Feeding and Metabolism

Lucas, J. S. (2008). Feeding and Metabolism. In Paul C. Southgate and John S. Lucas (Ed.), The Pearl Oyster (pp. 103-130) Oxford UK: Elsevier Press. doi:10.1016/B978-0-444-52976-3.00004-8

Author Lucas, J. S.
Title of chapter Feeding and Metabolism
Title of book The Pearl Oyster
Place of Publication Oxford UK
Publisher Elsevier Press
Publication Year 2008
Sub-type Research book chapter (original research)
DOI 10.1016/B978-0-444-52976-3.00004-8
Open Access Status
ISBN 9780444529763
Editor Paul C. Southgate
John S. Lucas
Chapter number 4
Start page 103
End page 130
Total pages 28
Total chapters 16
Language eng
Subjects B1
070401 Aquaculture
Abstract/Summary Pearl oysters are typical bivalve molluscs in the general morphology and functioning of their feeding, ingestion, digestion, defecation, and excretion. Like most other bivalve molluscs, pearl oysters are filter or suspension feeders throughout the free-living stages of their lifecycle. They filter fine suspended particles, seston, from the water around them. There are often significant amounts of dissolved organic matter (DOM) in seawater and this is another potential source of nutrients for pearl oysters. There are several factors that affect their ability to capture these particles and the nutritional value of the particles, that is, whether they are organic or inorganic, their abundance, size, shape, surface characteristics, density, digestibility, and biochemical composition. The energy-yielding oxidative processes of metabolism are usually aerobic in pearl oysters, although anaerobic metabolism may occur in some circumstances. Oxygen for aerobic metabolism is extracted from the water fl owing through the mantle cavity and CO is discharged. The gill filaments contain hollow tubes through which hemolymph flows and deoxygenated hemolymph thereby comes into close proximity with the seawater flowing over the filaments. There is reciprocal exchange of O and CO as they diffuse passively across the fine filament membranes according to the gradients between seawater and hemolymph.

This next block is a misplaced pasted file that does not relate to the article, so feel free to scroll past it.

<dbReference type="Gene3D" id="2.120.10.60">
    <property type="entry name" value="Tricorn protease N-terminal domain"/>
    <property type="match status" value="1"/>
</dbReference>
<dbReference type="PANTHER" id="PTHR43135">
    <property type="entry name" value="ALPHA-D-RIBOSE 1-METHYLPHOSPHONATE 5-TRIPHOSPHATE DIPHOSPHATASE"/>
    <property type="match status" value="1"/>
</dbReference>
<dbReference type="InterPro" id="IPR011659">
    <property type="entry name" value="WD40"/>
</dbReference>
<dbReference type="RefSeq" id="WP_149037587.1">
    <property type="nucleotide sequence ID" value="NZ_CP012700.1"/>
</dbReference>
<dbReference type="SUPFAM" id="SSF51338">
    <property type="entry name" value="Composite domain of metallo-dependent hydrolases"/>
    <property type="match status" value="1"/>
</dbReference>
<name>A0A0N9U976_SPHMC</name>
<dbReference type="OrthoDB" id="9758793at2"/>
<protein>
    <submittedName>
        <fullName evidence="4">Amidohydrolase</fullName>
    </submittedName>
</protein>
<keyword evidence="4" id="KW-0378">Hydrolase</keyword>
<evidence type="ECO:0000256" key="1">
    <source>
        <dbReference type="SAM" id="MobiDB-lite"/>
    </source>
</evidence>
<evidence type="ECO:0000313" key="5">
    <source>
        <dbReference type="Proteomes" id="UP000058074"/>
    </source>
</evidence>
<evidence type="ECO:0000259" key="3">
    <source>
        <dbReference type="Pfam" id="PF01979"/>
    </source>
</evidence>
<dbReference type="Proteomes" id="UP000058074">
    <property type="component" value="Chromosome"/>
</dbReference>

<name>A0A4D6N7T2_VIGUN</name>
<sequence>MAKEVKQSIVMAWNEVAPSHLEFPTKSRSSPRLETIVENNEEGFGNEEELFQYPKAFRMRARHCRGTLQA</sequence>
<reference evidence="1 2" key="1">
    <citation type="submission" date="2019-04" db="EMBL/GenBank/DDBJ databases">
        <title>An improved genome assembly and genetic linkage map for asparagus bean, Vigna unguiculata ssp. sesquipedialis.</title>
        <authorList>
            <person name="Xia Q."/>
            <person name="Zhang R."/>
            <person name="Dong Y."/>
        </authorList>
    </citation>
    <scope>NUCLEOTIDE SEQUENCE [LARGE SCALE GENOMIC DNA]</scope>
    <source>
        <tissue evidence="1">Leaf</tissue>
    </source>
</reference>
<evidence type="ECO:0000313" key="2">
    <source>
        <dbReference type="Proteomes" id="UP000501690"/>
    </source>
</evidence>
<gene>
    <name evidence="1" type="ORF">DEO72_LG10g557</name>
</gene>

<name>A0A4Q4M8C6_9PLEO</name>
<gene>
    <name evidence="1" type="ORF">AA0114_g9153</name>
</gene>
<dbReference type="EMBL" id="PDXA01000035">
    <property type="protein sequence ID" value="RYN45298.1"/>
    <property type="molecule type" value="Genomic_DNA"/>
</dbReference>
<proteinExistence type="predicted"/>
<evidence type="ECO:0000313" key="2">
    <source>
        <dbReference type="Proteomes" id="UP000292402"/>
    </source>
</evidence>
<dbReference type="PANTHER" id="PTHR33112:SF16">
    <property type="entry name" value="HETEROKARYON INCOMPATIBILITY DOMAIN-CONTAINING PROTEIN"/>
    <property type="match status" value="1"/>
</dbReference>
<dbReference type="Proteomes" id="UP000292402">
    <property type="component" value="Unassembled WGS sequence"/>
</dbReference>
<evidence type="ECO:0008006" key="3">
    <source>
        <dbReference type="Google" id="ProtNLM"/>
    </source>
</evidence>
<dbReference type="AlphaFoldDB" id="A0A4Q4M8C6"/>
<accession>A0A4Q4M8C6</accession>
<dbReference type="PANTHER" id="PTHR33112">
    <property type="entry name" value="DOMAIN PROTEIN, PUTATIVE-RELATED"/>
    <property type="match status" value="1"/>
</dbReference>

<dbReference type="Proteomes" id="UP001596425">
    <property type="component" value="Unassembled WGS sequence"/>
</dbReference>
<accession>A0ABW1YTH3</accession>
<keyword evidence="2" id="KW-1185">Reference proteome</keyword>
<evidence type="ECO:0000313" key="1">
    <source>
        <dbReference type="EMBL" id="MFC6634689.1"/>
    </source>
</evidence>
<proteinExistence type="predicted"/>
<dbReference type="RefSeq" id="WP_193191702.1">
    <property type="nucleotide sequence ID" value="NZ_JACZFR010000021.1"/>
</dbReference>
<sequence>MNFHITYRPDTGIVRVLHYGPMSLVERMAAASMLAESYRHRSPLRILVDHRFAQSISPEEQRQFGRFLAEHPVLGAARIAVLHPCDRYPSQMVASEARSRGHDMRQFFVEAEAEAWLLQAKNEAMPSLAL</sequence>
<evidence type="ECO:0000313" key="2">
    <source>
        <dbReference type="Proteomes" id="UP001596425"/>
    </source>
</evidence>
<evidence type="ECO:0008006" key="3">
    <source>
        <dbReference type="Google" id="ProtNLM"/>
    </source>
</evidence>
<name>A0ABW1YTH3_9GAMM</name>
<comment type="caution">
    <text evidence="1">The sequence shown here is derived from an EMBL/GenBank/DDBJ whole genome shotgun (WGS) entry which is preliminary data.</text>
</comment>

Q-Index Code B1
Q-Index Status Confirmed Code
Institutional Status UQ

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Created: Thu, 16 Apr 2009, 01:20:34 EST by Peter Fogarty on behalf of Faculty of Science